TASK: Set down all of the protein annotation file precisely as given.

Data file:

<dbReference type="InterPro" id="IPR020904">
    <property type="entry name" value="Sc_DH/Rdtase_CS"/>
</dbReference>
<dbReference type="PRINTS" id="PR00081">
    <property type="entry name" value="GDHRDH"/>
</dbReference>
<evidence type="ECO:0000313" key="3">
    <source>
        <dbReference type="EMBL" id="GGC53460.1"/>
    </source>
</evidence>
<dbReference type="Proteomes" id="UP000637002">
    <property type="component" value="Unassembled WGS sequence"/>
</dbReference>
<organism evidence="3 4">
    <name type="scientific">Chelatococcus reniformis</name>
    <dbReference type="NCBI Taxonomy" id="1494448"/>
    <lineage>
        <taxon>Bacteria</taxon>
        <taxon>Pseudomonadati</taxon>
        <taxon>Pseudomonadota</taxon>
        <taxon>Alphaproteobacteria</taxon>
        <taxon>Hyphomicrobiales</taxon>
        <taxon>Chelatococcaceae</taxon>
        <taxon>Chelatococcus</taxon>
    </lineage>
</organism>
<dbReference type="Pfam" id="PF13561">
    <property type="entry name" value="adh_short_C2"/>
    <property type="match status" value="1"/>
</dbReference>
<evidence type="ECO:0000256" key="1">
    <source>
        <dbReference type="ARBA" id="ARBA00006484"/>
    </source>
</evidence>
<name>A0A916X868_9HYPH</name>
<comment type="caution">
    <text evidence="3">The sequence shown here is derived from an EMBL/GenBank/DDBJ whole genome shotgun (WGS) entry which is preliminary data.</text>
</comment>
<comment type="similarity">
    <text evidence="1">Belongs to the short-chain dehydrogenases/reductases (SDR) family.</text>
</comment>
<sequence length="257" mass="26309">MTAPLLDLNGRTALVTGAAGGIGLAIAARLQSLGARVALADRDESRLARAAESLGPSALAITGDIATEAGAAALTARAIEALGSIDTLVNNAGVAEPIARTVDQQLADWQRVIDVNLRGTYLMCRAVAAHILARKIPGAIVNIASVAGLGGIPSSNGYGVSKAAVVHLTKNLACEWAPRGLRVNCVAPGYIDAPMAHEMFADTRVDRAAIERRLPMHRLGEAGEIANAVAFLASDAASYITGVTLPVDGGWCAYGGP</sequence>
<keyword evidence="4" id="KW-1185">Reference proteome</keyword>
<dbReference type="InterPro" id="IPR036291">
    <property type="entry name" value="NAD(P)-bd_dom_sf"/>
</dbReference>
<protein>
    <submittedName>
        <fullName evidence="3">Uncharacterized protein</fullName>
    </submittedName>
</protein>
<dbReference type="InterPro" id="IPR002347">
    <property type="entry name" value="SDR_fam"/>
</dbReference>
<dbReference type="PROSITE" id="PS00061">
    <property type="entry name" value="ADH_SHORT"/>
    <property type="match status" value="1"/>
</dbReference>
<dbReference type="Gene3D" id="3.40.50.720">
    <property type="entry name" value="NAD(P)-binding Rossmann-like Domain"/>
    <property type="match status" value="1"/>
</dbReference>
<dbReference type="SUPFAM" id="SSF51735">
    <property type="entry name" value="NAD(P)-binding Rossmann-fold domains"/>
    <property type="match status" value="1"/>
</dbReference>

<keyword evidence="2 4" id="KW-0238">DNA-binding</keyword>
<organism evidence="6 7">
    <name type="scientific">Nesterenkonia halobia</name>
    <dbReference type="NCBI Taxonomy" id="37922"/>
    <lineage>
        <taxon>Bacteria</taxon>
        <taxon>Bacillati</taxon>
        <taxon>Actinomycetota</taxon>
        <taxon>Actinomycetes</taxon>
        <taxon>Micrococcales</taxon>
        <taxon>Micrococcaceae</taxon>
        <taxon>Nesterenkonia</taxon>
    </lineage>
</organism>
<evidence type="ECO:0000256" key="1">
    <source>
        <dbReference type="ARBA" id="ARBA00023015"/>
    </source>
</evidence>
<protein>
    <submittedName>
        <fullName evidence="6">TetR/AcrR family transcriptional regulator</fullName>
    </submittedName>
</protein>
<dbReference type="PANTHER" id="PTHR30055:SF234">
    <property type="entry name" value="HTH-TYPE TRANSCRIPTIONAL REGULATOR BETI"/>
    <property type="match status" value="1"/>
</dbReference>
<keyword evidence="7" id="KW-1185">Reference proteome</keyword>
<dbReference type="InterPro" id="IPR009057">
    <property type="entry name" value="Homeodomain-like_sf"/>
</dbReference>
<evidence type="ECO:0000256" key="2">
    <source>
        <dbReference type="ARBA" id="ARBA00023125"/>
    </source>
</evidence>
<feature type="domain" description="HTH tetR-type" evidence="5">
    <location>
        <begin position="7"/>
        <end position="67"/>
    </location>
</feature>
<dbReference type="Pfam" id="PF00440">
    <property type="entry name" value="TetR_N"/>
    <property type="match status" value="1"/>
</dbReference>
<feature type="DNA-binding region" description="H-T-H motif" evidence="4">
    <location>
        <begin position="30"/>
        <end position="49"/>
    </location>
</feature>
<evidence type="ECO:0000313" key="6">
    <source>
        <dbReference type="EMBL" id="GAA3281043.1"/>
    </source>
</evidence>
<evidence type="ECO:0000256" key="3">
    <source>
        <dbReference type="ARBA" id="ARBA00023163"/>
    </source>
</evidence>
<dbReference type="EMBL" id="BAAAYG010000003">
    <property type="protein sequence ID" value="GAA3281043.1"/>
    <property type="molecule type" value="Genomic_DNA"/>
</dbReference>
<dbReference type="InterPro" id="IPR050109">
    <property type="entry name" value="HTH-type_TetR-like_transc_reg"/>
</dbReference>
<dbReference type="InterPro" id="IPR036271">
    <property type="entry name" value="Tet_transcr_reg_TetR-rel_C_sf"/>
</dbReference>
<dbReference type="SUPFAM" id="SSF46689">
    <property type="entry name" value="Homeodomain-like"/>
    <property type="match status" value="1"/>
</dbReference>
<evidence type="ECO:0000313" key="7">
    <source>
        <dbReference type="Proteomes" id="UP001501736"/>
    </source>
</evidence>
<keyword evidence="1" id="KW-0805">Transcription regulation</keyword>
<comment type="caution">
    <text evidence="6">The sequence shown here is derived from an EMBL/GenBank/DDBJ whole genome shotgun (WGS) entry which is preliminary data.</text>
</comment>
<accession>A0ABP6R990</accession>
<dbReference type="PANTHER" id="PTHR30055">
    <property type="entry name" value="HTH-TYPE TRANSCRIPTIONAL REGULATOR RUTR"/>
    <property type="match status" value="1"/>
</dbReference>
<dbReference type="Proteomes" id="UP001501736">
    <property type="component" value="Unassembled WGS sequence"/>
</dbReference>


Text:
<dbReference type="InterPro" id="IPR020904">
    <property type="entry name" value="Sc_DH/Rdtase_CS"/>
</dbReference>
<dbReference type="PRINTS" id="PR00081">
    <property type="entry name" value="GDHRDH"/>
</dbReference>
<evidence type="ECO:0000313" key="3">
    <source>
        <dbReference type="EMBL" id="GGC53460.1"/>
    </source>
</evidence>
<dbReference type="Proteomes" id="UP000637002">
    <property type="component" value="Unassembled WGS sequence"/>
</dbReference>
<organism evidence="3 4">
    <name type="scientific">Chelatococcus reniformis</name>
    <dbReference type="NCBI Taxonomy" id="1494448"/>
    <lineage>
        <taxon>Bacteria</taxon>
        <taxon>Pseudomonadati</taxon>
        <taxon>Pseudomonadota</taxon>
        <taxon>Alphaproteobacteria</taxon>
        <taxon>Hyphomicrobiales</taxon>
        <taxon>Chelatococcaceae</taxon>
        <taxon>Chelatococcus</taxon>
    </lineage>
</organism>
<dbReference type="Pfam" id="PF13561">
    <property type="entry name" value="adh_short_C2"/>
    <property type="match status" value="1"/>
</dbReference>
<evidence type="ECO:0000256" key="1">
    <source>
        <dbReference type="ARBA" id="ARBA00006484"/>
    </source>
</evidence>
<name>A0A916X868_9HYPH</name>
<comment type="caution">
    <text evidence="3">The sequence shown here is derived from an EMBL/GenBank/DDBJ whole genome shotgun (WGS) entry which is preliminary data.</text>
</comment>
<comment type="similarity">
    <text evidence="1">Belongs to the short-chain dehydrogenases/reductases (SDR) family.</text>
</comment>
<sequence length="257" mass="26309">MTAPLLDLNGRTALVTGAAGGIGLAIAARLQSLGARVALADRDESRLARAAESLGPSALAITGDIATEAGAAALTARAIEALGSIDTLVNNAGVAEPIARTVDQQLADWQRVIDVNLRGTYLMCRAVAAHILARKIPGAIVNIASVAGLGGIPSSNGYGVSKAAVVHLTKNLACEWAPRGLRVNCVAPGYIDAPMAHEMFADTRVDRAAIERRLPMHRLGEAGEIANAVAFLASDAASYITGVTLPVDGGWCAYGGP</sequence>
<keyword evidence="4" id="KW-1185">Reference proteome</keyword>
<dbReference type="InterPro" id="IPR036291">
    <property type="entry name" value="NAD(P)-bd_dom_sf"/>
</dbReference>
<protein>
    <submittedName>
        <fullName evidence="3">Uncharacterized protein</fullName>
    </submittedName>
</protein>
<dbReference type="InterPro" id="IPR002347">
    <property type="entry name" value="SDR_fam"/>
</dbReference>
<dbReference type="PROSITE" id="PS00061">
    <property type="entry name" value="ADH_SHORT"/>
    <property type="match status" value="1"/>
</dbReference>
<dbReference type="Gene3D" id="3.40.50.720">
    <property type="entry name" value="NAD(P)-binding Rossmann-like Domain"/>
    <property type="match status" value="1"/>
</dbReference>
<dbReference type="SUPFAM" id="SSF51735">
    <property type="entry name" value="NAD(P)-binding Rossmann-fold domains"/>
    <property type="match status" value="1"/>
</dbReference>

<keyword evidence="2 4" id="KW-0238">DNA-binding</keyword>
<organism evidence="6 7">
    <name type="scientific">Nesterenkonia halobia</name>
    <dbReference type="NCBI Taxonomy" id="37922"/>
    <lineage>
        <taxon>Bacteria</taxon>
        <taxon>Bacillati</taxon>
        <taxon>Actinomycetota</taxon>
        <taxon>Actinomycetes</taxon>
        <taxon>Micrococcales</taxon>
        <taxon>Micrococcaceae</taxon>
        <taxon>Nesterenkonia</taxon>
    </lineage>
</organism>
<evidence type="ECO:0000256" key="1">
    <source>
        <dbReference type="ARBA" id="ARBA00023015"/>
    </source>
</evidence>
<protein>
    <submittedName>
        <fullName evidence="6">TetR/AcrR family transcriptional regulator</fullName>
    </submittedName>
</protein>
<dbReference type="PANTHER" id="PTHR30055:SF234">
    <property type="entry name" value="HTH-TYPE TRANSCRIPTIONAL REGULATOR BETI"/>
    <property type="match status" value="1"/>
</dbReference>
<keyword evidence="7" id="KW-1185">Reference proteome</keyword>
<dbReference type="InterPro" id="IPR009057">
    <property type="entry name" value="Homeodomain-like_sf"/>
</dbReference>
<evidence type="ECO:0000256" key="2">
    <source>
        <dbReference type="ARBA" id="ARBA00023125"/>
    </source>
</evidence>
<feature type="domain" description="HTH tetR-type" evidence="5">
    <location>
        <begin position="7"/>
        <end position="67"/>
    </location>
</feature>
<dbReference type="Pfam" id="PF00440">
    <property type="entry name" value="TetR_N"/>
    <property type="match status" value="1"/>
</dbReference>
<feature type="DNA-binding region" description="H-T-H motif" evidence="4">
    <location>
        <begin position="30"/>
        <end position="49"/>
    </location>
</feature>
<evidence type="ECO:0000313" key="6">
    <source>
        <dbReference type="EMBL" id="GAA3281043.1"/>
    </source>
</evidence>
<evidence type="ECO:0000256" key="3">
    <source>
        <dbReference type="ARBA" id="ARBA00023163"/>
    </source>
</evidence>
<dbReference type="EMBL" id="BAAAYG010000003">
    <property type="protein sequence ID" value="GAA3281043.1"/>
    <property type="molecule type" value="Genomic_DNA"/>
</dbReference>
<dbReference type="InterPro" id="IPR050109">
    <property type="entry name" value="HTH-type_TetR-like_transc_reg"/>
</dbReference>
<dbReference type="InterPro" id="IPR036271">
    <property type="entry name" value="Tet_transcr_reg_TetR-rel_C_sf"/>
</dbReference>
<dbReference type="SUPFAM" id="SSF46689">
    <property type="entry name" value="Homeodomain-like"/>
    <property type="match status" value="1"/>
</dbReference>
<evidence type="ECO:0000313" key="7">
    <source>
        <dbReference type="Proteomes" id="UP001501736"/>
    </source>
</evidence>
<keyword evidence="1" id="KW-0805">Transcription regulation</keyword>
<comment type="caution">
    <text evidence="6">The sequence shown here is derived from an EMBL/GenBank/DDBJ whole genome shotgun (WGS) entry which is preliminary data.</text>
</comment>
<accession>A0ABP6R990</accession>
<dbReference type="PANTHER" id="PTHR30055">
    <property type="entry name" value="HTH-TYPE TRANSCRIPTIONAL REGULATOR RUTR"/>
    <property type="match status" value="1"/>
</dbReference>
<dbReference type="Proteomes" id="UP001501736">
    <property type="component" value="Unassembled WGS sequence"/>
</dbReference>